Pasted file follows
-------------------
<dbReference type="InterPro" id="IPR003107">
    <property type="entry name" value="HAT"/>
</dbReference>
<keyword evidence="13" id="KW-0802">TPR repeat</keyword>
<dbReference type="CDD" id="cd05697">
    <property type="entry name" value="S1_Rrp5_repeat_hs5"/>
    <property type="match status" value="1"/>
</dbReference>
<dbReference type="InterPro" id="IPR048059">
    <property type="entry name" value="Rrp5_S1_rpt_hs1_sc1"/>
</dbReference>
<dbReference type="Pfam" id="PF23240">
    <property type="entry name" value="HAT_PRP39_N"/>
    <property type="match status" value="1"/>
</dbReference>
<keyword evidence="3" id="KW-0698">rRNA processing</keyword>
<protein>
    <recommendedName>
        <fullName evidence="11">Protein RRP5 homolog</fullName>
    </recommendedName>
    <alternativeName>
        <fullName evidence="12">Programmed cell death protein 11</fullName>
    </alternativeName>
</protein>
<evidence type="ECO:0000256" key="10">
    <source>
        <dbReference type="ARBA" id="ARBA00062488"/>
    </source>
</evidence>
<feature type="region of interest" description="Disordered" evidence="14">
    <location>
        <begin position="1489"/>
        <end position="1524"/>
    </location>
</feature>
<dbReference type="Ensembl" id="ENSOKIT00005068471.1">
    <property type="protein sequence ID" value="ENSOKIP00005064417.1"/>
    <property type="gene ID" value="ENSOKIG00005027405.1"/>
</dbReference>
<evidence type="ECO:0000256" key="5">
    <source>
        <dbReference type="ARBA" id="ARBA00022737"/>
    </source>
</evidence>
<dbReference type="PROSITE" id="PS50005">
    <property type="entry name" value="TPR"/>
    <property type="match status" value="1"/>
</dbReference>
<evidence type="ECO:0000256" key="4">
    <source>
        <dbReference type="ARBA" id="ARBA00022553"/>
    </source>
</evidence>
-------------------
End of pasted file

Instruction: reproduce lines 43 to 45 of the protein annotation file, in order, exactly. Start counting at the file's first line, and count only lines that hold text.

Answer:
    </source>
</evidence>
<dbReference type="PROSITE" id="PS50005">